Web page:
Saturday, 14 March 2015

Sheltered, Volume 3 Review (Ed Brisson, Johnnie Christmas)

Sheltered is about a group of survivalist nutters whose even nuttier children decide to murder them. This is what the kids did next! 

Try as they might, the troubled, paranoid kids of Safe Haven are unable to keep the outside world away from their increasingly anarchic enclave. In this final volume, the police discover what’s been happening in the remote compound and soon the FBI descend for a Waco-like standoff. 

One of the aspects I liked so much about the second volume was the potential direction the story could’ve gone. It was about a few non-crazy kids trying to make it out alive while the brainwashed maniacs with guns set out to hunt them down. The possibility (and certainty as it turns out) was always for a recreation of Waco but I was hoping Ed Brisson would take it in a less obvious direction. 

Unfortunately, obviousness prevails and we get an armed standoff, just like every other cult cornered by the government. The story plays out in the most predictable way once the police are made aware of the murders. Negotiators show up, more shooting, more armed police, more shooting, splosions, people die, the end. It’s not badly written, just weakly plotted. There are no surprises in the script and therefore no tension either which is unfortunate for the finale.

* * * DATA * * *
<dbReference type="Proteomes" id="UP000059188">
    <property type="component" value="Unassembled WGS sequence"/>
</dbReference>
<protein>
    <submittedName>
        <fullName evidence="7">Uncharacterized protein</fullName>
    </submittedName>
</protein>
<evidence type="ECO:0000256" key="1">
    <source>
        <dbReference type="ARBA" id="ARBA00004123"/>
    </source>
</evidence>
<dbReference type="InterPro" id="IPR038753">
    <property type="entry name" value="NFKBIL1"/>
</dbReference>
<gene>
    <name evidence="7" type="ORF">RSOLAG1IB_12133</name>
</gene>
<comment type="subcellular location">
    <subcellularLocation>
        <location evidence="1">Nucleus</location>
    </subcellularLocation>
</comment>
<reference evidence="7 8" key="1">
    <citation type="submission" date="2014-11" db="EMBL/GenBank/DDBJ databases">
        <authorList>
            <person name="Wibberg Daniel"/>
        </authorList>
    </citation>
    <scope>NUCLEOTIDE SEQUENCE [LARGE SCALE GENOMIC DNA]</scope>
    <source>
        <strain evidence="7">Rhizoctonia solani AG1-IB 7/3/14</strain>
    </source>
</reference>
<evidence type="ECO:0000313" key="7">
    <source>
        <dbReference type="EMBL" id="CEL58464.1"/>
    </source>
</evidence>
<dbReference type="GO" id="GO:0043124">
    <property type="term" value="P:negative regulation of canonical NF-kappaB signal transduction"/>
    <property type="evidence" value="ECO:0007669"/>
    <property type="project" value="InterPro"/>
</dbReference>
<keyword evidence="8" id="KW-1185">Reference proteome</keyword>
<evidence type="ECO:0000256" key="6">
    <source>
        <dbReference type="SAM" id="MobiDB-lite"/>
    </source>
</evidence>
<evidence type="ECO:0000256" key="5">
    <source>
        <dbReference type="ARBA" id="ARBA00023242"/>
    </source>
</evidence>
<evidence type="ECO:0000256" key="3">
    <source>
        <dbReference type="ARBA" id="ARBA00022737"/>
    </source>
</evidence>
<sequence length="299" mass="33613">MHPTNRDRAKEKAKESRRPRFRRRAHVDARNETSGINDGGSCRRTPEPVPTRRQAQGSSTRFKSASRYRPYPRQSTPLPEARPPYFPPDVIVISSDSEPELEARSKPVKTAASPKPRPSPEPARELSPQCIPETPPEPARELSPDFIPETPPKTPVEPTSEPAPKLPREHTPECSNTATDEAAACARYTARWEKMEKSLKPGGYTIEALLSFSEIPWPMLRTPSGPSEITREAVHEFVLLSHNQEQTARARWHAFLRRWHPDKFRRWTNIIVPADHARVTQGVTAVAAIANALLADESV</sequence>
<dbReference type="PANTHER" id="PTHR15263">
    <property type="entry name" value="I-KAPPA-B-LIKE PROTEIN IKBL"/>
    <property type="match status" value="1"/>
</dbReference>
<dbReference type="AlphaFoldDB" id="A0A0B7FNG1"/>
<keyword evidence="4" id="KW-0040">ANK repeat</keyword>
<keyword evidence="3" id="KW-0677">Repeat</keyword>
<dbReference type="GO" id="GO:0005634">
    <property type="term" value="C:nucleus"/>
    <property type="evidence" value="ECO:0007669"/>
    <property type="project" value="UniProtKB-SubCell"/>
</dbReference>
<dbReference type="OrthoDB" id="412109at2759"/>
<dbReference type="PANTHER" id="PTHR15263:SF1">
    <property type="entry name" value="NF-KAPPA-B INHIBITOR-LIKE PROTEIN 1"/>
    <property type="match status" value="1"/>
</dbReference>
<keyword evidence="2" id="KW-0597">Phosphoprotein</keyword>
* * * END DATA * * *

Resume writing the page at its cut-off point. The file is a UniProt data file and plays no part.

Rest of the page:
About halfway through the book, as yet another scene that’s been done a hundred times before played out, I began thinking about how I’d want it to end. Once Brisson went down this road, the standoff between the US government and teenagers with assault rifles was the only one way this could end, but beyond that, how to go out with something more? I instantly knew how I wanted it to end but I didn’t think Brisson would do it – but, right there in the final panel, he did! Kudos, guys! (The clue is in the series subtitle)

I like the limited series format and, while Sheltered isn’t an amazing book, I think it’s benefitted from the compactness of a 3 volume/15 issue run. It kept things fast-moving and exciting unlike a title like, say, Sweet Tooth, which went on about two volumes too many. Long form indie comics don’t need to be 10 volumes like Scalped, Transmetropolitan or Y: The Last Man, or even 7-9 volumes like The Invisibles or Preacher, and I’m glad to see the limited series format getting a new lease on life over at Image (the brilliant Alex + Ada is another three volume series). 

Sheltered disappointingly bows out in an acceptable but lacklustre way with an unimaginative third act – even that final page, as crazy as I thought it’d be, was predictable. It’s not a bad series to check out though keep your expectations low going in.

Sheltered, Volume 3

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